Acrylic on canvas
Dimensions: 81cm (H) x 81cm (W) / 31.9" (H) x 31.9" (W)
Note: Actual colours may vary due to photography & computer settings.
Two women, Booze, Lemon, Pills and Phone is inspired by a story which occurs to the artist: “Two women enjoyed a dream of wearing blue burkas at their wedding. The wedding was to be open to the public, take place in a grand cathedral and afterwards they were going to serve homemade hummus. But their relationship took a fast spiral into a nightmare and they broke up.” The painting shows their noses touching, body pressing, so close as if become one two-women sculpture carved from a stone. However the difference of their skin color and eye color: one deep, the other light, one red, the other black, implies the intensity between them in addition to intimacy. As if the painting translation of Henri Cartier-Bresson’s decisive moment, the artist embodies the controversial, provocative social issues such as burka wearing, same sex marriage, religion, secularization and the vulnerability of nowadays family, marriage and relationship into the sole captured moment. Outside the picture are the endless springs of imagination left for viewers to embed in their own life experiences and develop their own story. By canceling the perspective, Adalsteinsdottir echoes the rebellion of content with the rebellion of form in the picture, subtly conveys the unbearable lightness of contemporary existence.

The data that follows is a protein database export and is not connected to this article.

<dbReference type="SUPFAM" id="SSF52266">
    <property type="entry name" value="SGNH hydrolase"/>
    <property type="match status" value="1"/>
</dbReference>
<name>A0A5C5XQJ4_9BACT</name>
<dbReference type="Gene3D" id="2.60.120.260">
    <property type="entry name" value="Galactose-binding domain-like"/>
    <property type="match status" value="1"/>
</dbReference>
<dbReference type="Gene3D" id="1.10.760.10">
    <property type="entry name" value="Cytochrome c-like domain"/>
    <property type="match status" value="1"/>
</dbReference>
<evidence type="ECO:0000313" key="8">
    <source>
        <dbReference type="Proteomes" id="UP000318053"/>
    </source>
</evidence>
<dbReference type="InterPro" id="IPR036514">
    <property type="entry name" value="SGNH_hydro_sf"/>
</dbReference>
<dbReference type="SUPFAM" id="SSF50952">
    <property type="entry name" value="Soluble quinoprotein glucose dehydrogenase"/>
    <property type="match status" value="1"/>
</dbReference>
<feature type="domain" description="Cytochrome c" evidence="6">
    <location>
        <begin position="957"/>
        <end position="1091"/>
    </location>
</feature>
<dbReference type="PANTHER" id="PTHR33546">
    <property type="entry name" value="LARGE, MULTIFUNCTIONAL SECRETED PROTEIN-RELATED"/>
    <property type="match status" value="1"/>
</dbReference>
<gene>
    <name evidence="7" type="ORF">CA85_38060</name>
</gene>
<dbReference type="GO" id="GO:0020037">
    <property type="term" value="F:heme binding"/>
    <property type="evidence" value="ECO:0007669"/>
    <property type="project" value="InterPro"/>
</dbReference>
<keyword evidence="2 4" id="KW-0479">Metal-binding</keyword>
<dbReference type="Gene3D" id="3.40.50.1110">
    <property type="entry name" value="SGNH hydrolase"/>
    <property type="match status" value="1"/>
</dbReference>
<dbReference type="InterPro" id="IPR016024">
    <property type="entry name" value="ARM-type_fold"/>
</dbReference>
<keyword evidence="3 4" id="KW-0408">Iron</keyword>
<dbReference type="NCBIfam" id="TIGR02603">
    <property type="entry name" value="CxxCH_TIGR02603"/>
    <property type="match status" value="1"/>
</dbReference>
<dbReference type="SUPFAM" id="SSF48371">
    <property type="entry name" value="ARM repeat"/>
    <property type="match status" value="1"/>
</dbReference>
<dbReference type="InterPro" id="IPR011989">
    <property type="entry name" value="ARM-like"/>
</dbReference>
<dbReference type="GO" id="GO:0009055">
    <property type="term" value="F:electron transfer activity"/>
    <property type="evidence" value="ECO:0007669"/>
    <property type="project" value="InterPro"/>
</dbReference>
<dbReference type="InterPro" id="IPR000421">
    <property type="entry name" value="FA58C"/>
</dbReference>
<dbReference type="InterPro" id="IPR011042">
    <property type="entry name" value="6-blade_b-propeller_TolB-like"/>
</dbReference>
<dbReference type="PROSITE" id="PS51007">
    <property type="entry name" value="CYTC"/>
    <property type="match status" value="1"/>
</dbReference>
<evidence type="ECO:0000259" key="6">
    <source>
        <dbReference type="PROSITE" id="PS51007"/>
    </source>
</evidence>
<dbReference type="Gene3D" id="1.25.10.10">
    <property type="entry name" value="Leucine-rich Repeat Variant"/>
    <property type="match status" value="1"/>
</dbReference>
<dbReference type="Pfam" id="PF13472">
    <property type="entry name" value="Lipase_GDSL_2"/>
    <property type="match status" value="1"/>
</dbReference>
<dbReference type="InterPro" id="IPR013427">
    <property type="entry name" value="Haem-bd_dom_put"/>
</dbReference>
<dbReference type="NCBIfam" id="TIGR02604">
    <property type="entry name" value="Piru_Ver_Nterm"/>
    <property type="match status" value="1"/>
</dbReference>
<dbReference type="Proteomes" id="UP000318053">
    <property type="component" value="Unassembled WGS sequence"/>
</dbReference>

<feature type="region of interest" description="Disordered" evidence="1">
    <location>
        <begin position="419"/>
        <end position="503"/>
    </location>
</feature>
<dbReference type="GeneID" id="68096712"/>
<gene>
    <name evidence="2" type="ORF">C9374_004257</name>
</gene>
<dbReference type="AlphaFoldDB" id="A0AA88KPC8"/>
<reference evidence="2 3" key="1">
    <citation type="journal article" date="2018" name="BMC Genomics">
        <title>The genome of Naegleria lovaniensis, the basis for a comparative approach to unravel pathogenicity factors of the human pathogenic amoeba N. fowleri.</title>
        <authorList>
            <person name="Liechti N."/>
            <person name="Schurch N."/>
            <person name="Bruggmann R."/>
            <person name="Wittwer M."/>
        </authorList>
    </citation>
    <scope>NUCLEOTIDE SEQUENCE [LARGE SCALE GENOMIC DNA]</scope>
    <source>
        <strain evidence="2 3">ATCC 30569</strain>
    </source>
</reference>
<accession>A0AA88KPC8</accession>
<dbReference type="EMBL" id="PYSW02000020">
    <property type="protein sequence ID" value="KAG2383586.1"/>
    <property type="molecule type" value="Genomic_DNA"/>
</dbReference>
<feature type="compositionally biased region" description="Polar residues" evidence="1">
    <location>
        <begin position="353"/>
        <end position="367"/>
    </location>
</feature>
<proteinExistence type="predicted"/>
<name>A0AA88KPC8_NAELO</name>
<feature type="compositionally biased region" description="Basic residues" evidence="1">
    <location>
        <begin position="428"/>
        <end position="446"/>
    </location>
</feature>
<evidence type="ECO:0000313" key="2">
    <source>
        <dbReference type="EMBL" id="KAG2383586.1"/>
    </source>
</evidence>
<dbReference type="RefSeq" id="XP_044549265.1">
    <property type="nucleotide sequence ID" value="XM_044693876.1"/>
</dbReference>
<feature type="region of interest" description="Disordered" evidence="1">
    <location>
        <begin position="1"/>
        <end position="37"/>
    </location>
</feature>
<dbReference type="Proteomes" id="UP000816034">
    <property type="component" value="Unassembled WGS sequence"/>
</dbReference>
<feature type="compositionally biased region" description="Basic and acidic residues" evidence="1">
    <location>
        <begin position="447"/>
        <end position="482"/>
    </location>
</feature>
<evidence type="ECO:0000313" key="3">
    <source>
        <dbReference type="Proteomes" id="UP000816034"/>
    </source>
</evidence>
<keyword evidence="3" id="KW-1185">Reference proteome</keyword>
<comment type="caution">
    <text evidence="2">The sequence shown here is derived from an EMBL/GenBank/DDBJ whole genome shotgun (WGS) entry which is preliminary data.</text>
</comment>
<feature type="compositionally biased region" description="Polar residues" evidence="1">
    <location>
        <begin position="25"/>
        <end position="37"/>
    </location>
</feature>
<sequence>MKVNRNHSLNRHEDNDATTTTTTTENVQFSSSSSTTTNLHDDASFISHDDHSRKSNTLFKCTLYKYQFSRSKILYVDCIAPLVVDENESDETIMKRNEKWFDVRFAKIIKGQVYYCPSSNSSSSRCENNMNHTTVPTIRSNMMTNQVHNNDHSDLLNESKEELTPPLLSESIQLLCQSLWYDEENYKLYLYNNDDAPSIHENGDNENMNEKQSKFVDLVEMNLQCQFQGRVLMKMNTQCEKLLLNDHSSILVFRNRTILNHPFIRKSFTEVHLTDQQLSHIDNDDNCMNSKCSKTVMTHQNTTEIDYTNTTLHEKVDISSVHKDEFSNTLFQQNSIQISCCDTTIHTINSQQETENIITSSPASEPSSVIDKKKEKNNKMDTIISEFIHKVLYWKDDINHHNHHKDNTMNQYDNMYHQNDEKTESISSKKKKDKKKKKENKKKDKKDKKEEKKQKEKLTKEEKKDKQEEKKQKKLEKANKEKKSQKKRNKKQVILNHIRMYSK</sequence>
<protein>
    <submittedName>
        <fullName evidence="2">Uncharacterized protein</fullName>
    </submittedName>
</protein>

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Based in: New York
Thordis Adalsteinsdottir was born in Reykjavik, Iceland, receiving a BFA from the Icelandic Academy of Arts In 1999 and a MFA from the School of Visual Arts, NY in 2003.
The paintings of Thordis Adalsteinsdottir present emotionally charged moments in a weightless manner. Her personable narratives are often hilariously sinister and casually violent.Influences range from Egon Schiele to Elizabeth Peyton, geometric abstraction, Op art, minimalism, expressionism, and outsider art. Adalsteinsdottir paints in an ultra flat manner with carefully nursed details, interrupted by repetitive freehand patterns and unexpected pops of eccentric textures. Even though her paintings achieve extremely cohesive rhythms in composition, Adalsteinsdottir does not work from sketches, and this raw spontaneity clashes wonderfully with the refinement of her controlled execution.
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